LORDS opens with a scrawl about how the year is 2020 and the human race – having depleted all natural resources above ground – is looking to colonize underwater. Makes sense, right? We enter a submerged station run by the Martel Corporation just as the entire crew (whose outfits look like they were made out of old blankets) finds out they are being replaced. Scientist Claire (Priscilla Barnes of THREE’S COMPANY “You’re not Suzanne Somers” fame) has discovered some jelly type substance (we don’t even see her find it) and, being the genius she is, decides the best course of action is to stick her hand into it. The result is some kind of trippy visuals that make you think her head got invaded by Ken Russell circa 1982.
Uhhhhhhhhhhhhhhhhhhhhhhhhhhhhhhhhhhhhhhhhhhhhhhhhhhhhhhhh, damn it!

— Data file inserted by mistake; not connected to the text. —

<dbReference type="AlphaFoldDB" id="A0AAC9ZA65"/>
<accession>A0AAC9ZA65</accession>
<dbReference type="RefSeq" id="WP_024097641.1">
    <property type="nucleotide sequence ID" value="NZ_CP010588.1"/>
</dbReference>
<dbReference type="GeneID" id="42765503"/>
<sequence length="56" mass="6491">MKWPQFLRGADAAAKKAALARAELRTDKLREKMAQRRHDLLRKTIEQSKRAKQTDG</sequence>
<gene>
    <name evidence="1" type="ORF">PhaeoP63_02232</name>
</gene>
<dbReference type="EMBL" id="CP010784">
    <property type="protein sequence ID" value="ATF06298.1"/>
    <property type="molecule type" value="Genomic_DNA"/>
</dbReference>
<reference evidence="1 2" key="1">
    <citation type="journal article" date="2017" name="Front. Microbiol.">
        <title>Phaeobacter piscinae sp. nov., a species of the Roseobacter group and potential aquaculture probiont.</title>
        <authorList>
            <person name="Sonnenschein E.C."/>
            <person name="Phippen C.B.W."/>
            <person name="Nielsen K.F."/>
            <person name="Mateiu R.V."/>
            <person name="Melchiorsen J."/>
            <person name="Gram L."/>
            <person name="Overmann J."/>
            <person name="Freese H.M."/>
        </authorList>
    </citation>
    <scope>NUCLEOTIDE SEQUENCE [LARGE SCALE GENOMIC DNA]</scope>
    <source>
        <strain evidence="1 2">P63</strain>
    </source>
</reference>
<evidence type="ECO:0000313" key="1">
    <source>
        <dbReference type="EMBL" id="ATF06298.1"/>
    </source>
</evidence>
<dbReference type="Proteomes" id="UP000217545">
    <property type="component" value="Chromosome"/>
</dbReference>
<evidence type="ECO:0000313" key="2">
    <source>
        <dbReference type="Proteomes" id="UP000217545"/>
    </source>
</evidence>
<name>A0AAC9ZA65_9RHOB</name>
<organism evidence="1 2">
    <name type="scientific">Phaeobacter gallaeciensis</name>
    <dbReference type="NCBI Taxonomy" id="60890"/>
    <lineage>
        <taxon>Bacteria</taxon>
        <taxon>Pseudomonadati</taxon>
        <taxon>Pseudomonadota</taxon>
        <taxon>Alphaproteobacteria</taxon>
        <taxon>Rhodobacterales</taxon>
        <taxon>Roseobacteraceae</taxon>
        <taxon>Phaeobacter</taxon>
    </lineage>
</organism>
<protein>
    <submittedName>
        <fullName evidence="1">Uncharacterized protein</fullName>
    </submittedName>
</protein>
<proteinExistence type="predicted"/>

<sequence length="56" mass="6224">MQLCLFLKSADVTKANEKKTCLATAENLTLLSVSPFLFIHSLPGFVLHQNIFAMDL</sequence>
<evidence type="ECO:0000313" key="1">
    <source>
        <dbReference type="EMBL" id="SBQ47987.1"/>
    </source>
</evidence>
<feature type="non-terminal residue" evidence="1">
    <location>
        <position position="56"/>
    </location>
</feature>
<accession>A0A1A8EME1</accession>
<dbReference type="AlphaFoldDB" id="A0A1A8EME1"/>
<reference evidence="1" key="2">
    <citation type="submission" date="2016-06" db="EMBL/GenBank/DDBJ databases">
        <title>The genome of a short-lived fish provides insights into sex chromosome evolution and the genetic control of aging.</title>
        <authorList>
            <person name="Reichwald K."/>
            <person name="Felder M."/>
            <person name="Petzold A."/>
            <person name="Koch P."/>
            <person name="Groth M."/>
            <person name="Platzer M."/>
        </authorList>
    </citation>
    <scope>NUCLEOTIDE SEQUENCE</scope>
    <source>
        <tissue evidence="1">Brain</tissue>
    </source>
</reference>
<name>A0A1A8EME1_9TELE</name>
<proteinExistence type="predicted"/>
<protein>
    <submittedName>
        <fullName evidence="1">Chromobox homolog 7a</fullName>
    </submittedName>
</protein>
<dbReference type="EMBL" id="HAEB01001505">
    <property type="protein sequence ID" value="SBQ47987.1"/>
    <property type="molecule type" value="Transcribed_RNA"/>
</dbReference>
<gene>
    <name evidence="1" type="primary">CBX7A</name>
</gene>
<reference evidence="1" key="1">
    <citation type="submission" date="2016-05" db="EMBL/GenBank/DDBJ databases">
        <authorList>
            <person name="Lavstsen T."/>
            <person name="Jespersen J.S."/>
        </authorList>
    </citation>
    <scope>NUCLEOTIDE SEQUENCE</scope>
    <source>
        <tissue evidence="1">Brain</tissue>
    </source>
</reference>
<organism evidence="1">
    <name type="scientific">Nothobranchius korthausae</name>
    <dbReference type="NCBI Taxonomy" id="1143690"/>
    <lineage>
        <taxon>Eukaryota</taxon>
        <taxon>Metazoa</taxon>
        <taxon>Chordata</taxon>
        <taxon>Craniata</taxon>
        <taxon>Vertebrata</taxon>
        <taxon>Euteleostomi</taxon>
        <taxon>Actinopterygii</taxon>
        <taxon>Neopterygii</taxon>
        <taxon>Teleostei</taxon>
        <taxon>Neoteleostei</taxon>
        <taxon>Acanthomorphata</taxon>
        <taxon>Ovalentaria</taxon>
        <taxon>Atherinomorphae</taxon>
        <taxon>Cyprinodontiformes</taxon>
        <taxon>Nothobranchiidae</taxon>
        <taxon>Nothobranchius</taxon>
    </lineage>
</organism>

To back up the weak environmentally friendly screenplay, we have some truly bad acting. It says something when Roger Corman gives the best performance in a cameo as a corporate exec. Barnes is the worst of the lot, constantly having this look on her face that can only be described as a cross between a smile and slack-jawed “duh” face. It ends up making her look like Jack Nicholson’s Joker most of the time. Dillman looks to only be picking up a check. Even worse is the level of cheapness on display in this movie. I think there are a total of three sets and they all look shoddy. I slapped down ENDLESS DESCENT for having only one true underwater scene, but at least they had some seaweed and a floating corpse. Here, director Mary Ann Fisher has one real underwater shot (miniatures excluded) and it is a close up of the diver working on an electrical box that was surely shot in a pool. See that awesome poster at the top of this review? Don't get your hopes up. Fisher even includes a bit where characters get scared by a rat…in a unit 20,000ft. deep in the ocean! What makes it hurt so bad is Corman and co. damn well knew how to properly exploit this “bottom of the sea” fad and still opted to go the softie route. It should have been a low-budget THE THING (1982) underwater. Instead we got E.T. (1982) minus the Reese’s Pieces but plus some ecological mumbo jumbo. To quote Bill Duke from MENACE II SOCIETY, “you know you done fucked up, don’t you? You know it, don’t you? You know you done fucked up.”